This Day in Duluth Archive

Use our search function to find “This Day” entries for a specific day of the year. Spell out the month and include a comma after the date numeral, do not include a year, and place it all within quotation marks, like this: “May 1,”.

September 22, 1909: Dolly Dimples Eludes Duluthians

On this day in Duluth in 1909, Miss Dolly Dimples, who had eluded capture by citizens throughout the nation, kept herself hidden in Duluth despite announcing where she would be. What was Dimples wanted for? Two hundred dollars worth of gold. “Dolly Dimples” was the pseudonym of a woman hired by the American Traveller car…

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September 21, 1922: The opening of West Duluth’s “White Way”

On this day in Duluth in 1922, West Duluth’s “White Way” opened to great fanfare. A “white way” was a term used to describe streets illuminated by streetlights, taken from New York City’s Broadway Avenue, one of the first illuminated streets in the nation and nicknamed the “Great White Way.” (Superior Street in downtown Duluth…

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September 20, 1883: Grand opening of Duluth’s Grand Opera House

On this day in Duluth in 1883, Duluth’s Grand Opera House opened at 333 West Superior Street. Designed by George Wirth and financed by noted pioneers Roger Munger and Clinton Markell. Perhaps the most architecturally adorned building that ever graced Duluth, the Grand Opera House stood four stories tall and was capped with a Mansard…

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September 19, 1881: Construction Begins on the Lake Superior Brewery

On this day in Duluth in 1881, construction began on Michael Fink’s Lake Superior Brewery on the East 600 block of Superior Street. Fink had purchased the brewery business in 1875 from Nicholas Decker, who had purchased it from Sidney Luce ten years earlier—Luce had financed the brewery in 1857, with J. Gottlieb Busch doing…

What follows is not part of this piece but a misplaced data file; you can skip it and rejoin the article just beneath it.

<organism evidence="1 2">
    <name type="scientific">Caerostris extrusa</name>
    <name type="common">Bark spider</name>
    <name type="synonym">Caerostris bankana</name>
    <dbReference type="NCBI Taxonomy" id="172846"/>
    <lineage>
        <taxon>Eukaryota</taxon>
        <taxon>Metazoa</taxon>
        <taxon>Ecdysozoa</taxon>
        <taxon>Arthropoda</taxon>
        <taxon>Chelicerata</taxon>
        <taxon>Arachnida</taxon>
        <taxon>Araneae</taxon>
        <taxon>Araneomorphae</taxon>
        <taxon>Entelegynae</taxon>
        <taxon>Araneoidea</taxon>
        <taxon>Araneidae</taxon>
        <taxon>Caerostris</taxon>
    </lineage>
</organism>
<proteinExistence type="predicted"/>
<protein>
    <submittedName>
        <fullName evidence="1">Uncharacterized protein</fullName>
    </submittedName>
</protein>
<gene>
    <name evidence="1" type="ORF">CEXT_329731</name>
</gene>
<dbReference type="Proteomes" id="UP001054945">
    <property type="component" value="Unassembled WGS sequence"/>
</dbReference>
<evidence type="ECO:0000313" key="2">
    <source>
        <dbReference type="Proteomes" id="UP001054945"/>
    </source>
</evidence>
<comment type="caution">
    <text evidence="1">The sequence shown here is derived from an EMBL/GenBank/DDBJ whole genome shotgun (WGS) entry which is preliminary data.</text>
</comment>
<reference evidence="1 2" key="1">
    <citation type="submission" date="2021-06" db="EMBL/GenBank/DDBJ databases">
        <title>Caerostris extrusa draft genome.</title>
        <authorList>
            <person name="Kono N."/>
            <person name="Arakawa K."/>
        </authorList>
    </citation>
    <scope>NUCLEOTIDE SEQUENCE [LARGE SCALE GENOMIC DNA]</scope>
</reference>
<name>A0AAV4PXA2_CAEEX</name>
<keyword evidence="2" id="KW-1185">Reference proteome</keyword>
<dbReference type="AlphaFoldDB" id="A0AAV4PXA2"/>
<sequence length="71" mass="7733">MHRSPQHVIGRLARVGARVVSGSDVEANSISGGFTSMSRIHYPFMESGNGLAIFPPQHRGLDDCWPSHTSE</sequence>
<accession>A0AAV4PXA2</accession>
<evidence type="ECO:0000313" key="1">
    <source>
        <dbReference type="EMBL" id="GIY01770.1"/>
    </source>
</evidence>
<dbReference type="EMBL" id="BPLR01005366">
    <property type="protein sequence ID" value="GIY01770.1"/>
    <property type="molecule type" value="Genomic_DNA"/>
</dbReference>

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September 18, 1918: Finnish pacifist abducted, tarred and feathered, and hung

On this day in Duluth 1918, Finnish immigrant Olli Kinkkonen, a dockworker and logger, was tarred and feathered in Congdon Park—and then disappeared. Earlier that day Kinkkonen and five others had renounced their U.S. citizenship because they did not want to fight for the U.S.—nor anyone else—in the war in Europe. A group calling themselves…

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September 17, 1925: Completion of the Lester River Bridge

On this day in Duluth in 1925, work was completed on the Lester River Bridge on London Road over, naturally, the Lester River, where London Road turns into Congdon Boulevard (and both roads serve as part of Highway 61). Officially named “Bridge 5772,” the bridge’s construction began in 1924 by C. R. McLean, hired by…

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September 16, 1946: Harold Bilsey’s first of many, many bridge lifts

On this day in Duluth in 1946, Harold Bilsey took the controls of the Aerial Lift Bridge for the very first time. He would preside over countless raisings and lowerings until his retirement in 1976, which marked thirty years serving Duluth’s most iconic landmark. When Bob Brown, bridge supervisor since 1968, retired in 1974, Bilsey…

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September 15, 1679: du Luht brings temporary peace to native tribes

On this day in what would become Duluth in 1679, Daniel Greysolon Sieur du Luht gathered leaders of Ojibwe, Cree, and Assiniboin peoples at Fond du Lac to meet with Dakota representatives and established a peace among the tribes by encouraging feasting between the tribes. (The Dakota had long fought with all three other tribes.)…

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September 14, 1915: The Onoko Sinks in Lake Superior

On this day on Lake Superior in 1915 the freighter Onoko, a thirty-three year veteran of the great lakes, sank nine miles off Knife Island, about sixteen miles from Duluth. At roughly 10:30 a.m. the ship’s engineer noticed a leak below the engines. The water quickly drowned the engine fires and the captain recognized the…

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